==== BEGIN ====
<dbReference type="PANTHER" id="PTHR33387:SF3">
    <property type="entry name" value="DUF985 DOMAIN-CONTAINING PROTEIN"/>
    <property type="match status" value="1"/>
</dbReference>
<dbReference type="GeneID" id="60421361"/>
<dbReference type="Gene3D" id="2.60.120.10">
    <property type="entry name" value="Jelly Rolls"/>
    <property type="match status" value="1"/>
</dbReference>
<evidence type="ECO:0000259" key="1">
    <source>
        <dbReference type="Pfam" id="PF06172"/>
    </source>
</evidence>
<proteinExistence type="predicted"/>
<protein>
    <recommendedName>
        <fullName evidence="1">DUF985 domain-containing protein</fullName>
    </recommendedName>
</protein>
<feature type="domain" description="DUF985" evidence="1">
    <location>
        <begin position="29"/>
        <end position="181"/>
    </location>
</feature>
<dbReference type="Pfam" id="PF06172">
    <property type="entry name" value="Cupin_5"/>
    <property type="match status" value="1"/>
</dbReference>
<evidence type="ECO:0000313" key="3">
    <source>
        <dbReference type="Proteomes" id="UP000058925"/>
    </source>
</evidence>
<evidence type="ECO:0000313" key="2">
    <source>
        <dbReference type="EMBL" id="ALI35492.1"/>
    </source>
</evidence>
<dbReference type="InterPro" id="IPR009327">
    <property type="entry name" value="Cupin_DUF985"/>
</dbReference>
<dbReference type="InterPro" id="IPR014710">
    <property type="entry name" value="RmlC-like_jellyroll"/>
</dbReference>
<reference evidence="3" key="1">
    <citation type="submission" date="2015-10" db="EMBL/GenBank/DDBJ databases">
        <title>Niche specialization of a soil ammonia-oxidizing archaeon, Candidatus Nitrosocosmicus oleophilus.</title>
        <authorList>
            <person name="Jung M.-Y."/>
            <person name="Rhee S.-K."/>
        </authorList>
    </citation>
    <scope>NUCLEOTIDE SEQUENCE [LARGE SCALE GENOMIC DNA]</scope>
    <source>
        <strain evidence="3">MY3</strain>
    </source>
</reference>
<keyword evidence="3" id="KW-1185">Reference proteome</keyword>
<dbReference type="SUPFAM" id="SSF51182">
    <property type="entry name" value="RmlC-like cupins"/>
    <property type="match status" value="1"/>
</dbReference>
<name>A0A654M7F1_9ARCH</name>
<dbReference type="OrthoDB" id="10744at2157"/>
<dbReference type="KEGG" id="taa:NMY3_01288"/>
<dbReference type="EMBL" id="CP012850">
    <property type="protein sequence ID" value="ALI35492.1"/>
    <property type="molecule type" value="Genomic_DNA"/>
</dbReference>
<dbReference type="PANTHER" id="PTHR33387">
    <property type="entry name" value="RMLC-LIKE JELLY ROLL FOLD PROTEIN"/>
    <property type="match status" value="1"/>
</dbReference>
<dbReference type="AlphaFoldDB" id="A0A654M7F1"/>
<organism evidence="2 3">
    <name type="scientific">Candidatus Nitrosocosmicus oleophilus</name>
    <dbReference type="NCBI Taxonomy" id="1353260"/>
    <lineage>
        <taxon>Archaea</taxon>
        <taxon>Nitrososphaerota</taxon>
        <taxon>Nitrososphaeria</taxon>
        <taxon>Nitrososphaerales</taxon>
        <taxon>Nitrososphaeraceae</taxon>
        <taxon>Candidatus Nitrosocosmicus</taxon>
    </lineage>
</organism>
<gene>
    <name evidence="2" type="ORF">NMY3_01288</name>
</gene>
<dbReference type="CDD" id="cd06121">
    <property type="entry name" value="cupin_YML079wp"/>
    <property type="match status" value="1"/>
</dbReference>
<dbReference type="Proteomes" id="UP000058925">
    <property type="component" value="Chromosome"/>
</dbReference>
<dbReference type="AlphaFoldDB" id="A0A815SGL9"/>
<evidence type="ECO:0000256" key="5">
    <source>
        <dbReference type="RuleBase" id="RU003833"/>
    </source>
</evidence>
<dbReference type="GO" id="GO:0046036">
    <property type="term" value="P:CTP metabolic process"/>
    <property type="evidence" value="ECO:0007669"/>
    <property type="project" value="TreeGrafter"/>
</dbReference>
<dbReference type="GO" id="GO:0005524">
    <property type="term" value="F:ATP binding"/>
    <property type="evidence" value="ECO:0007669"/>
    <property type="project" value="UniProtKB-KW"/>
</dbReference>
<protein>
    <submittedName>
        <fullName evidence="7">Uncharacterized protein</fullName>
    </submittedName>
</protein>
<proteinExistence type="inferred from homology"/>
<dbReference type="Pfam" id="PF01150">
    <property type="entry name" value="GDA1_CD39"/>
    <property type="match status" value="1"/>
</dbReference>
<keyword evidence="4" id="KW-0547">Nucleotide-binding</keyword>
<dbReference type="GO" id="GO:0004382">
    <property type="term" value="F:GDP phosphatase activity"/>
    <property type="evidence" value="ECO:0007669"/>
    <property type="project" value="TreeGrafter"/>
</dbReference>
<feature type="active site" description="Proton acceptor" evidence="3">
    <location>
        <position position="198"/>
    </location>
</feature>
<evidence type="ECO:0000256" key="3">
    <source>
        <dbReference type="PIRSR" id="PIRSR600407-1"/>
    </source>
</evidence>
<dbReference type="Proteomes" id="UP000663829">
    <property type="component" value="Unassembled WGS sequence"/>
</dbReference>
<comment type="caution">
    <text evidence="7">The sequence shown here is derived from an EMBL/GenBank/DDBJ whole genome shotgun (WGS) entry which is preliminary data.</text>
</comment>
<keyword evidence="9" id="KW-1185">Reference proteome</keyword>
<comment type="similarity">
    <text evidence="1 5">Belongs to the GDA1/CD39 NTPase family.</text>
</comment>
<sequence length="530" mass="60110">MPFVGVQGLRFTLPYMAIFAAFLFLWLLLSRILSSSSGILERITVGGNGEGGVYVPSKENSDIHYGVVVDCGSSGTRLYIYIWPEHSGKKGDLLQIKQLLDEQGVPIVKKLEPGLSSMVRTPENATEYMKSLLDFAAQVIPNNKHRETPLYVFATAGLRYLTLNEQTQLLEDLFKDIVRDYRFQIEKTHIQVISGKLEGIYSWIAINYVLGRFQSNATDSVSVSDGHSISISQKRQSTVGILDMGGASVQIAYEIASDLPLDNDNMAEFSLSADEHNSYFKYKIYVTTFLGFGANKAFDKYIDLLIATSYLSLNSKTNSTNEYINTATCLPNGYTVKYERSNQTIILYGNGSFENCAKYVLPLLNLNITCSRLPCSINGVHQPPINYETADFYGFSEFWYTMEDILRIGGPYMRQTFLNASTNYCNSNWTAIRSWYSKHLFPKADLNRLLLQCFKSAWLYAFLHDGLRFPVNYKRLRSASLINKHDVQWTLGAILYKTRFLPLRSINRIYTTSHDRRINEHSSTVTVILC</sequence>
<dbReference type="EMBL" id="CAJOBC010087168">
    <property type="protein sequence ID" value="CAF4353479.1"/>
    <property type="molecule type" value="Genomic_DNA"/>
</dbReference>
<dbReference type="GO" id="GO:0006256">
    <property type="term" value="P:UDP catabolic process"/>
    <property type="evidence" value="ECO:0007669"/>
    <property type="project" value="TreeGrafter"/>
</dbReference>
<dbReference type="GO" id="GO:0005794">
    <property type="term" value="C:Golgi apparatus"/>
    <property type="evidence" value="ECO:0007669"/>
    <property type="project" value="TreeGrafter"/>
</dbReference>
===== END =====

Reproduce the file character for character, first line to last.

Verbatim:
<dbReference type="PANTHER" id="PTHR33387:SF3">
    <property type="entry name" value="DUF985 DOMAIN-CONTAINING PROTEIN"/>
    <property type="match status" value="1"/>
</dbReference>
<dbReference type="GeneID" id="60421361"/>
<dbReference type="Gene3D" id="2.60.120.10">
    <property type="entry name" value="Jelly Rolls"/>
    <property type="match status" value="1"/>
</dbReference>
<evidence type="ECO:0000259" key="1">
    <source>
        <dbReference type="Pfam" id="PF06172"/>
    </source>
</evidence>
<proteinExistence type="predicted"/>
<protein>
    <recommendedName>
        <fullName evidence="1">DUF985 domain-containing protein</fullName>
    </recommendedName>
</protein>
<feature type="domain" description="DUF985" evidence="1">
    <location>
        <begin position="29"/>
        <end position="181"/>
    </location>
</feature>
<dbReference type="Pfam" id="PF06172">
    <property type="entry name" value="Cupin_5"/>
    <property type="match status" value="1"/>
</dbReference>
<evidence type="ECO:0000313" key="3">
    <source>
        <dbReference type="Proteomes" id="UP000058925"/>
    </source>
</evidence>
<evidence type="ECO:0000313" key="2">
    <source>
        <dbReference type="EMBL" id="ALI35492.1"/>
    </source>
</evidence>
<dbReference type="InterPro" id="IPR009327">
    <property type="entry name" value="Cupin_DUF985"/>
</dbReference>
<dbReference type="InterPro" id="IPR014710">
    <property type="entry name" value="RmlC-like_jellyroll"/>
</dbReference>
<reference evidence="3" key="1">
    <citation type="submission" date="2015-10" db="EMBL/GenBank/DDBJ databases">
        <title>Niche specialization of a soil ammonia-oxidizing archaeon, Candidatus Nitrosocosmicus oleophilus.</title>
        <authorList>
            <person name="Jung M.-Y."/>
            <person name="Rhee S.-K."/>
        </authorList>
    </citation>
    <scope>NUCLEOTIDE SEQUENCE [LARGE SCALE GENOMIC DNA]</scope>
    <source>
        <strain evidence="3">MY3</strain>
    </source>
</reference>
<keyword evidence="3" id="KW-1185">Reference proteome</keyword>
<dbReference type="SUPFAM" id="SSF51182">
    <property type="entry name" value="RmlC-like cupins"/>
    <property type="match status" value="1"/>
</dbReference>
<name>A0A654M7F1_9ARCH</name>
<dbReference type="OrthoDB" id="10744at2157"/>
<dbReference type="KEGG" id="taa:NMY3_01288"/>
<dbReference type="EMBL" id="CP012850">
    <property type="protein sequence ID" value="ALI35492.1"/>
    <property type="molecule type" value="Genomic_DNA"/>
</dbReference>
<dbReference type="PANTHER" id="PTHR33387">
    <property type="entry name" value="RMLC-LIKE JELLY ROLL FOLD PROTEIN"/>
    <property type="match status" value="1"/>
</dbReference>
<dbReference type="AlphaFoldDB" id="A0A654M7F1"/>
<organism evidence="2 3">
    <name type="scientific">Candidatus Nitrosocosmicus oleophilus</name>
    <dbReference type="NCBI Taxonomy" id="1353260"/>
    <lineage>
        <taxon>Archaea</taxon>
        <taxon>Nitrososphaerota</taxon>
        <taxon>Nitrososphaeria</taxon>
        <taxon>Nitrososphaerales</taxon>
        <taxon>Nitrososphaeraceae</taxon>
        <taxon>Candidatus Nitrosocosmicus</taxon>
    </lineage>
</organism>
<gene>
    <name evidence="2" type="ORF">NMY3_01288</name>
</gene>
<dbReference type="CDD" id="cd06121">
    <property type="entry name" value="cupin_YML079wp"/>
    <property type="match status" value="1"/>
</dbReference>
<dbReference type="Proteomes" id="UP000058925">
    <property type="component" value="Chromosome"/>
</dbReference>
<dbReference type="AlphaFoldDB" id="A0A815SGL9"/>
<evidence type="ECO:0000256" key="5">
    <source>
        <dbReference type="RuleBase" id="RU003833"/>
    </source>
</evidence>
<dbReference type="GO" id="GO:0046036">
    <property type="term" value="P:CTP metabolic process"/>
    <property type="evidence" value="ECO:0007669"/>
    <property type="project" value="TreeGrafter"/>
</dbReference>
<dbReference type="GO" id="GO:0005524">
    <property type="term" value="F:ATP binding"/>
    <property type="evidence" value="ECO:0007669"/>
    <property type="project" value="UniProtKB-KW"/>
</dbReference>
<protein>
    <submittedName>
        <fullName evidence="7">Uncharacterized protein</fullName>
    </submittedName>
</protein>
<proteinExistence type="inferred from homology"/>
<dbReference type="Pfam" id="PF01150">
    <property type="entry name" value="GDA1_CD39"/>
    <property type="match status" value="1"/>
</dbReference>
<keyword evidence="4" id="KW-0547">Nucleotide-binding</keyword>
<dbReference type="GO" id="GO:0004382">
    <property type="term" value="F:GDP phosphatase activity"/>
    <property type="evidence" value="ECO:0007669"/>
    <property type="project" value="TreeGrafter"/>
</dbReference>
<feature type="active site" description="Proton acceptor" evidence="3">
    <location>
        <position position="198"/>
    </location>
</feature>
<evidence type="ECO:0000256" key="3">
    <source>
        <dbReference type="PIRSR" id="PIRSR600407-1"/>
    </source>
</evidence>
<dbReference type="Proteomes" id="UP000663829">
    <property type="component" value="Unassembled WGS sequence"/>
</dbReference>
<comment type="caution">
    <text evidence="7">The sequence shown here is derived from an EMBL/GenBank/DDBJ whole genome shotgun (WGS) entry which is preliminary data.</text>
</comment>
<keyword evidence="9" id="KW-1185">Reference proteome</keyword>
<comment type="similarity">
    <text evidence="1 5">Belongs to the GDA1/CD39 NTPase family.</text>
</comment>
<sequence length="530" mass="60110">MPFVGVQGLRFTLPYMAIFAAFLFLWLLLSRILSSSSGILERITVGGNGEGGVYVPSKENSDIHYGVVVDCGSSGTRLYIYIWPEHSGKKGDLLQIKQLLDEQGVPIVKKLEPGLSSMVRTPENATEYMKSLLDFAAQVIPNNKHRETPLYVFATAGLRYLTLNEQTQLLEDLFKDIVRDYRFQIEKTHIQVISGKLEGIYSWIAINYVLGRFQSNATDSVSVSDGHSISISQKRQSTVGILDMGGASVQIAYEIASDLPLDNDNMAEFSLSADEHNSYFKYKIYVTTFLGFGANKAFDKYIDLLIATSYLSLNSKTNSTNEYINTATCLPNGYTVKYERSNQTIILYGNGSFENCAKYVLPLLNLNITCSRLPCSINGVHQPPINYETADFYGFSEFWYTMEDILRIGGPYMRQTFLNASTNYCNSNWTAIRSWYSKHLFPKADLNRLLLQCFKSAWLYAFLHDGLRFPVNYKRLRSASLINKHDVQWTLGAILYKTRFLPLRSINRIYTTSHDRRINEHSSTVTVILC</sequence>
<dbReference type="EMBL" id="CAJOBC010087168">
    <property type="protein sequence ID" value="CAF4353479.1"/>
    <property type="molecule type" value="Genomic_DNA"/>
</dbReference>
<dbReference type="GO" id="GO:0006256">
    <property type="term" value="P:UDP catabolic process"/>
    <property type="evidence" value="ECO:0007669"/>
    <property type="project" value="TreeGrafter"/>
</dbReference>
<dbReference type="GO" id="GO:0005794">
    <property type="term" value="C:Golgi apparatus"/>
    <property type="evidence" value="ECO:0007669"/>
    <property type="project" value="TreeGrafter"/>
</dbReference>